Whales are mammals and, along with dolphins, they belong to the order ceteacea. Like other mammals, whales are warm-blooded, breathe air, bear live young and nurse them with milk. Their adaptations for aquatic life include a thick layer of blubber, which insulates them from cold and provides buoyancy.
There are two sub-orders of whales. The first class, baleen whales, includes humpback, gray, and blue whales. Instead of teeth, baleen whales have brush like sheets of a horny material called baleen, or whalebone, edging the roof of the mouth. They feed by opening their mouths and taking in large quantities of water. The baleen plates serve as a strainer for the food, which includes small fish. Baleen whales only feed half the year in their summer feeding grounds. They migrate to find food, breed and have young.
The second sub-order, toothed whales, includes sperm and killer whales. These whales are carnivores and, as their name implies, have teeth rather than baleen plates. They feed all year round and do not typically migrate.
Along with feeding differences, baleen and toothed whales’ blowholes also differ. Whales’ nostrils are located on the top of their head, creating a blowhole, which allows them to effectively come to the surface for air. The baleen whales’ blowhole has two openings, while the toothed whales have a blowhole with a single opening.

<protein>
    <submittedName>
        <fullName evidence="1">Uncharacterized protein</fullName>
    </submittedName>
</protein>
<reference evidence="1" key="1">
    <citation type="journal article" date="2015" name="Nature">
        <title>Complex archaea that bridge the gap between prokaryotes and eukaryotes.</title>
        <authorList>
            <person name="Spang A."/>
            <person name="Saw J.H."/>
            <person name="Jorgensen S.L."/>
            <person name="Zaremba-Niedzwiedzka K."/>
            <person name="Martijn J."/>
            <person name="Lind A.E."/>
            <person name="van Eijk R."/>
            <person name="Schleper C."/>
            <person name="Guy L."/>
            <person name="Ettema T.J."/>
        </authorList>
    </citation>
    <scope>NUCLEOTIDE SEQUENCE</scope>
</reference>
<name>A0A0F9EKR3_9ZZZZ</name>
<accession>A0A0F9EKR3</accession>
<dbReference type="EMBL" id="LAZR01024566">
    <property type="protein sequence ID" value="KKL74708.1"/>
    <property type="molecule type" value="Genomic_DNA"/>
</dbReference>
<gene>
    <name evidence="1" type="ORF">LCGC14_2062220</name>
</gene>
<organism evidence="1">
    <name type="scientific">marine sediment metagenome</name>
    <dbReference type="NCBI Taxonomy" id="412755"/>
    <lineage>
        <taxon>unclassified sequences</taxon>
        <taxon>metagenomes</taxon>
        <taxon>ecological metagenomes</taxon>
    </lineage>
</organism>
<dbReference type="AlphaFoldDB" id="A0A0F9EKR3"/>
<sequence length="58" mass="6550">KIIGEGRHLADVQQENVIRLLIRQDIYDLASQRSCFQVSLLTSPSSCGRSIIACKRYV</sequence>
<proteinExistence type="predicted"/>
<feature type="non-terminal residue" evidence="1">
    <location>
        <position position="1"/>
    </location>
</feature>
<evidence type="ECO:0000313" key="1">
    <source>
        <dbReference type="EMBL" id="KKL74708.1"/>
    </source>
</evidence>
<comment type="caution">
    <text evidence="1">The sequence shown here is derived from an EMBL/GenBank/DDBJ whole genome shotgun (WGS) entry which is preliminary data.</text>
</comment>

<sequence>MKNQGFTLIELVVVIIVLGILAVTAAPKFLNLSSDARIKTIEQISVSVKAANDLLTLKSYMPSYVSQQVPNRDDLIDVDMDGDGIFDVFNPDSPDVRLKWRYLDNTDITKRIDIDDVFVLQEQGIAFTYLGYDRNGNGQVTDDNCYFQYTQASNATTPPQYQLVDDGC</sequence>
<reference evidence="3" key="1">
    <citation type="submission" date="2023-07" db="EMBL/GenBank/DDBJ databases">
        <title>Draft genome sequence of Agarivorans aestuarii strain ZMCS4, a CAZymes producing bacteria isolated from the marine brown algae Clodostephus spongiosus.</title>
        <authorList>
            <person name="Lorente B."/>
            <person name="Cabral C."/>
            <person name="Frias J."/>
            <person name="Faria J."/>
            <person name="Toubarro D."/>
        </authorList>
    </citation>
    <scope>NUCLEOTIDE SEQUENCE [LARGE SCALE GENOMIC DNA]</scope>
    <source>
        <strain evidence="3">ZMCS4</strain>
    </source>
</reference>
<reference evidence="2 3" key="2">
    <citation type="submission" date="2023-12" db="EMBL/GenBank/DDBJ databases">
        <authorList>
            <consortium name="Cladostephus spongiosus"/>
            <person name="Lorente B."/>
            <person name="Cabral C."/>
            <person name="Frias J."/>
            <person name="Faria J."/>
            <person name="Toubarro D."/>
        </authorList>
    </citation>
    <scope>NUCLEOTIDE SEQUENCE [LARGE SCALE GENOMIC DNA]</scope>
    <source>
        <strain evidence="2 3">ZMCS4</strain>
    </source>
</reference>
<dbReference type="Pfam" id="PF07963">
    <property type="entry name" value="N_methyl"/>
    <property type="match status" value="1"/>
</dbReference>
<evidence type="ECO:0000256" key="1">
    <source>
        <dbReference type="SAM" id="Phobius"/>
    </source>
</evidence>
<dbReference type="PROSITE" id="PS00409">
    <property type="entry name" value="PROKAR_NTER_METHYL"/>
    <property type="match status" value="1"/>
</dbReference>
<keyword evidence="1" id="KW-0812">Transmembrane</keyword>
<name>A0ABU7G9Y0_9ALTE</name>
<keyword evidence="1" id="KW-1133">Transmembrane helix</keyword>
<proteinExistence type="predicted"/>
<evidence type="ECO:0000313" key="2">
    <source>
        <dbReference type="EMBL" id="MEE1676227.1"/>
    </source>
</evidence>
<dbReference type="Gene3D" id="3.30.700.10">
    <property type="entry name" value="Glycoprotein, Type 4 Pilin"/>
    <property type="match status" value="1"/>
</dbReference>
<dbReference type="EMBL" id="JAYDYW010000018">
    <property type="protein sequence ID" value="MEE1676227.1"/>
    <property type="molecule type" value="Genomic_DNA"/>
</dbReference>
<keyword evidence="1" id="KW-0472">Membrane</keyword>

Most whales live in social groups called pods, which consist of family members and family friends. Whales live in these pods their whole life. Whales talk to each other by making high-pitched sounds. They have a highly developed hearing system. An internal system of air sinuses and bones detect sounds.
A female whale gives birth to a single calf every 2-3 years. Gestation periods range from 9.5 to 17 months. The newborn calf is pushed to the surface by the mother and is able to swim almost immediately.
Whales are believed to be extremely intelligent. Studies reveal whales to be thinking creatures with mental abilities that may equal or surpass human intellect. The portion of the whale’s cerebral cortex devoted to memory and conceptual thought is much larger than that of the human brain.
Overview of the Laws Protecting Whales
Overview of the International Whaling Commission
Detailed Discussion on the Global Protection of Whales